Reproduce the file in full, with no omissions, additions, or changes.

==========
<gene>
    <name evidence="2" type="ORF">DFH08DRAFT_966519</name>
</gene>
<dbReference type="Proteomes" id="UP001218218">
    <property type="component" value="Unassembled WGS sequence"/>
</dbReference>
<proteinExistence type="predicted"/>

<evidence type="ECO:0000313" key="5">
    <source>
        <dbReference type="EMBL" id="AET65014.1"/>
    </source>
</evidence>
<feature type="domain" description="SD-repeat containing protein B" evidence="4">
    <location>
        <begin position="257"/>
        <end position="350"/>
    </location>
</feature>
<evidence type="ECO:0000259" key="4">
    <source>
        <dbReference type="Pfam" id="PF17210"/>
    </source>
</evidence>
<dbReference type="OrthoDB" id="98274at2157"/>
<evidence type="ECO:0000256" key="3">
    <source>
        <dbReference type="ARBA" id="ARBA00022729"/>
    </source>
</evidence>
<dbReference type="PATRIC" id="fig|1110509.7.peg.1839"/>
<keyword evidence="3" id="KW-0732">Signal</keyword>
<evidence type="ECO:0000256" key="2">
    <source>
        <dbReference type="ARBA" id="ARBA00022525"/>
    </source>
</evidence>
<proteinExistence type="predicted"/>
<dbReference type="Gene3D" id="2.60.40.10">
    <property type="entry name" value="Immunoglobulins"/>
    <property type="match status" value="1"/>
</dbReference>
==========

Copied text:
<gene>
    <name evidence="2" type="ORF">DFH08DRAFT_966519</name>
</gene>
<dbReference type="Proteomes" id="UP001218218">
    <property type="component" value="Unassembled WGS sequence"/>
</dbReference>
<proteinExistence type="predicted"/>

<evidence type="ECO:0000313" key="5">
    <source>
        <dbReference type="EMBL" id="AET65014.1"/>
    </source>
</evidence>
<feature type="domain" description="SD-repeat containing protein B" evidence="4">
    <location>
        <begin position="257"/>
        <end position="350"/>
    </location>
</feature>
<evidence type="ECO:0000259" key="4">
    <source>
        <dbReference type="Pfam" id="PF17210"/>
    </source>
</evidence>
<dbReference type="OrthoDB" id="98274at2157"/>
<evidence type="ECO:0000256" key="3">
    <source>
        <dbReference type="ARBA" id="ARBA00022729"/>
    </source>
</evidence>
<dbReference type="PATRIC" id="fig|1110509.7.peg.1839"/>
<keyword evidence="3" id="KW-0732">Signal</keyword>
<evidence type="ECO:0000256" key="2">
    <source>
        <dbReference type="ARBA" id="ARBA00022525"/>
    </source>
</evidence>
<proteinExistence type="predicted"/>
<dbReference type="Gene3D" id="2.60.40.10">
    <property type="entry name" value="Immunoglobulins"/>
    <property type="match status" value="1"/>
</dbReference>